Many years ago I was visiting a good friend in Santa Cruz, CA. He suggested that we go camping at Point Reyes National Seashore. We took his two mountain bikes and biked into one of the campsites near the ocean.
I had never been on a mountain bike before. As we were dropping down the hill to the campsite a huge boulder suddenly appeared in front of my bike. I put on the brakes, hit the boulder, flipped over the boulder, the bike flipped over and landed on top of me. I ended up with whiplash and lots of bruises. As I lay on the ground my buddy, Neal looked at me and said “Wow, Janet that was a great flip.” So much for sympathy and help.
It took some time to recover from that incident. Since then I have had a few minor incidents with mountain bikes. I have religiously avoided them. Until today.
Today I decided to be brave and rode the Hiawatha Trail on a mountain bike. This hike and bike trail is 15 miles long with 10 train tunnels and 7 sky-high trestles. This Rails to Trails path follows the crest of the Bitterroot Mountains on the border of Montana and Idaho.
I rented a mountain bike, helmet and headlamp at Lookout Pass Ski Resort, mile 0 on Route 90. I put the bike on the back of my Roadtrek and drove to East Portal. East Portal is the beginning of the 15 mile gradual descent.
On a beautiful sunlit day I approached the mile and a half tunnel. I turned on my head lamp and began my descent into darkness. I could only see as far ahead of me as my head lamp would allow. The only sounds were of water, my bike and me letting out an occasional whoop. The echos were great.
After my mile and a half ride, I came out into brilliant sunshine, incredible blue skies and a water fall. How much more perfect can one get than that. The temperatures were in the 60’s at the start of the ride. By the time I finished the trail, the temps had climbed into the low 80’s. As the temperature heated up I could smell the pines and the damp earth. It is such a fine smell.
Along the trail there were signs to stop and read and learn about the building of this incredible stretch of railroad. Along the way I learned about the “Silks” and the early days of first class travel on the rail.
Here are a few of my favorite interesting facts.
- The “Silks” were special trains that transported Asian raw silk from west coast ports across the country to the east for processing into finished garments. These trains were fast and were considered top priority. Raw silk deteriorated quickly, the price of silk fluctuated rapidly and insurance was high. There was also a fear that silk could be hijacked from slower trains so it was important to move it as quickly as possible. In 1928 at the height of the silk trade $452,000,000 of raw silk was transported across the continent. When other ways of shipping took over (the Panama Canal) the “Silks”run faded away.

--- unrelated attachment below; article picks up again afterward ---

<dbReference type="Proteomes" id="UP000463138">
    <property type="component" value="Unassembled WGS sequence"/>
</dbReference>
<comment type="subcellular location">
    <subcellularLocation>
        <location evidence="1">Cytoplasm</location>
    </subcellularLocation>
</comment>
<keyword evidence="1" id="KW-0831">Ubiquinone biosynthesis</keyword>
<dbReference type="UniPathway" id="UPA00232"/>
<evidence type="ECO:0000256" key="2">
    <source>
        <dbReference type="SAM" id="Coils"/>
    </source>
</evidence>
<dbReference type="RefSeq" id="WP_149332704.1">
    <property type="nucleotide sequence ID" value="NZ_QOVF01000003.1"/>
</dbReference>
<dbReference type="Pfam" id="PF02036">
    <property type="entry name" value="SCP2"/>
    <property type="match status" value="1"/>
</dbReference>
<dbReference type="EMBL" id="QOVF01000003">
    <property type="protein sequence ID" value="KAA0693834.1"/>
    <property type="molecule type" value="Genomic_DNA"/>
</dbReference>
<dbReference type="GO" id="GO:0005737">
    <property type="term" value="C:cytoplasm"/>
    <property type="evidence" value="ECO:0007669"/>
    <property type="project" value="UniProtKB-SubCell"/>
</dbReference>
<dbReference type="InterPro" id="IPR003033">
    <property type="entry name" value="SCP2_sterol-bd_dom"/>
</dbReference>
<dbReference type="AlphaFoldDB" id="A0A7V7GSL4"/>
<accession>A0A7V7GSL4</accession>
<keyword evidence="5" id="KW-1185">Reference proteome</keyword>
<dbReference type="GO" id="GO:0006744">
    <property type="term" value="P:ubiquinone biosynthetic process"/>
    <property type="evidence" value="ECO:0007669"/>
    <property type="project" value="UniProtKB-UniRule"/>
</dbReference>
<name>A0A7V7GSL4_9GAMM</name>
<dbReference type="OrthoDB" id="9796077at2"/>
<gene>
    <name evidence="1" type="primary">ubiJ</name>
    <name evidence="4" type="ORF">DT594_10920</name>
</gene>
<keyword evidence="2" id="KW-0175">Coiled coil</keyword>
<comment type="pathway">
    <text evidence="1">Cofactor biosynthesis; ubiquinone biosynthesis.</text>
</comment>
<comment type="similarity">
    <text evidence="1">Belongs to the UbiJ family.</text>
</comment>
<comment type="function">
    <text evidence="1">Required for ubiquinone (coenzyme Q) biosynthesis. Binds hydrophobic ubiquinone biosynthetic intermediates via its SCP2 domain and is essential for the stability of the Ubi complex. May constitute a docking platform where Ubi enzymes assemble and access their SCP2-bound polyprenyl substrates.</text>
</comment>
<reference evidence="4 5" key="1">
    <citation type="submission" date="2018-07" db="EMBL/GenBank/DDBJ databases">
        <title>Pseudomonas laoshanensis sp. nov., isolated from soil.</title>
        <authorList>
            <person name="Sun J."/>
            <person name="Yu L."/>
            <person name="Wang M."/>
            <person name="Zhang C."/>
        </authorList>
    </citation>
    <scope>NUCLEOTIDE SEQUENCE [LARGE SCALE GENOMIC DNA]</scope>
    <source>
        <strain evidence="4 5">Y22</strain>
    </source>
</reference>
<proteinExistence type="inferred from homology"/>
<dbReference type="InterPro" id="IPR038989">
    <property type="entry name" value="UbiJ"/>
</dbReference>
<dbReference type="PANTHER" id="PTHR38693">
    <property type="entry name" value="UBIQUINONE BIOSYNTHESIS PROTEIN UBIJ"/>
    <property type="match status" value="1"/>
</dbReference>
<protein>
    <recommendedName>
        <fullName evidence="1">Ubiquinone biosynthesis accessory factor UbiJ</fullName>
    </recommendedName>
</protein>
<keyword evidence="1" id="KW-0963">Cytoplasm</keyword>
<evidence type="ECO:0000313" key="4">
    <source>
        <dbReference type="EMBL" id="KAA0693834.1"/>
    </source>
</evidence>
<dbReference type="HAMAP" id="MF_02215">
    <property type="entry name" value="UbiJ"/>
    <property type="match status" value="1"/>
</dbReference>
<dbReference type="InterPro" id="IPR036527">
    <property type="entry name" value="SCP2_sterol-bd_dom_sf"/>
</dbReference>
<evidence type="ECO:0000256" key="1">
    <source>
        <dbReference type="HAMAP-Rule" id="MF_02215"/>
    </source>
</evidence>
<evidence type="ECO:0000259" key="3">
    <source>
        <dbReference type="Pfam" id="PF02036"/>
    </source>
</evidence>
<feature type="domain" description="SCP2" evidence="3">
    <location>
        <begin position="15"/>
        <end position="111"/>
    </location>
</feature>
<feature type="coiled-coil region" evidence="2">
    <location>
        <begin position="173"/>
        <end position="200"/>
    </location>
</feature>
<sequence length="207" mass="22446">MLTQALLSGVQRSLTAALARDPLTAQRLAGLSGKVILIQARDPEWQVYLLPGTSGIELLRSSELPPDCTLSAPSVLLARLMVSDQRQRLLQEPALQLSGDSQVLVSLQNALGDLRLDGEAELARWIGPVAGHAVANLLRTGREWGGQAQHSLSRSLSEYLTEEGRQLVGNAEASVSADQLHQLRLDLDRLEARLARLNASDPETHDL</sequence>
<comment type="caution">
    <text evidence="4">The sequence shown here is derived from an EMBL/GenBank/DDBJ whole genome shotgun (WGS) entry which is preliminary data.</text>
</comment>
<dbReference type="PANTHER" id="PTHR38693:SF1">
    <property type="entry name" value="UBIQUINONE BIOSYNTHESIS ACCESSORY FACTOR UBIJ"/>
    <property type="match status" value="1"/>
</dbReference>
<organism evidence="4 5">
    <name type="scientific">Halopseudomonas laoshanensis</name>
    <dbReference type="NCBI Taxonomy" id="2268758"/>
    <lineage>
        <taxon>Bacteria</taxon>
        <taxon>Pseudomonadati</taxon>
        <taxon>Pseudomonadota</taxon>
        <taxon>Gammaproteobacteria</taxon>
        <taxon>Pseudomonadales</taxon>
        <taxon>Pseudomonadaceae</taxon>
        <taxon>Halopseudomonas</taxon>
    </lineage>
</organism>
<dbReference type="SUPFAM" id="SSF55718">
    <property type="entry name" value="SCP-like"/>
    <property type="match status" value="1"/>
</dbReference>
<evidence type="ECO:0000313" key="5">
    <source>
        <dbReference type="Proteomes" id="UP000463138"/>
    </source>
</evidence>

- The railroad was one of the great hirers of freed black slaves. They became porters and waiters on the trains. It was a very different lifestyle than anything they had known before.
- The Olympian line was the Milwaukee Road’s flagship luxury line to the Pacific Northwest. When introduced in 1911, it was the first railroad to offer “all steel” cars. To further define the uniqueness of the line, the cars and engines were painted orange and maroon and were among the first to carry broadcast radio receivers.
- The section of the route crossing the rugged Bitterroot Mountains was considered the most scenic stretch of railroad in the country.
- It was named to the hall of fame by the Rail-to-Trail Conservatory, one of only 15 trails across the United States to receive this designation.
As I approached the end of the trail I had two choices. I could turn around and ride my bike back up the trail I had just come down or I could take the shuttle bus. l climbed on the shuttle bus for the ride back to the St Paul Pass Tunnel. The shuttle dropped me and the other riders off a mile and a half short of the trail head. All of us got to experience the ride through the St Paul Pass tunnel once again. It was a great way to finish the day, riding and whooping into the darkness, once again. It was a great finish to an absolutely beautiful day in the high country.
Now my day is over and I am camped next to Lake Coeur d’Alene in a National forest campground. I have been for a swim to get the trail dust off. The water was warm on top with a bit of chill coming from below. It felt wonderful. Another good finish to a good day.
Here are suggestions and facts regarding this trail.
- You can boondock in the parking lot at the ski resort for free. I did this. It was quiet and peaceful. The workers coming in the morning were a good alarm clock for me.
- Go early. The rentals open at 8 a.m. The Trail opens at 8:30 a.m. I recommend the early hours because it is cool and pleasant. For you photographers, the lighting was good, really good in the earlier part of the day.
- There is a fee to ride the trail. You can pay it at the ski resort or at the trail head. These fees help maintain this amazing trail.
- There is a fee for the shuttle. I did not buy my ticket until I got to the end of the ride. I thought I might pedal, back but there was a very patient little kitty waiting for me to return. After bumping along for 15 miles I was ready to give my seat a respite.
- This is not a breeze of a ride. You do have to pedal. The trail is well maintained, yet it is dirt and rocks. I wore my bike shorts under a pair of regular shorts.
- Take snacks and water with you. They also sell snacks and drinks at the trial heads. Just remember that what you take in you need to take back out. There are no trash receptacles along the way.
- Take your time. Read the signs. Take pictures. Be amazed. It was a delightful day.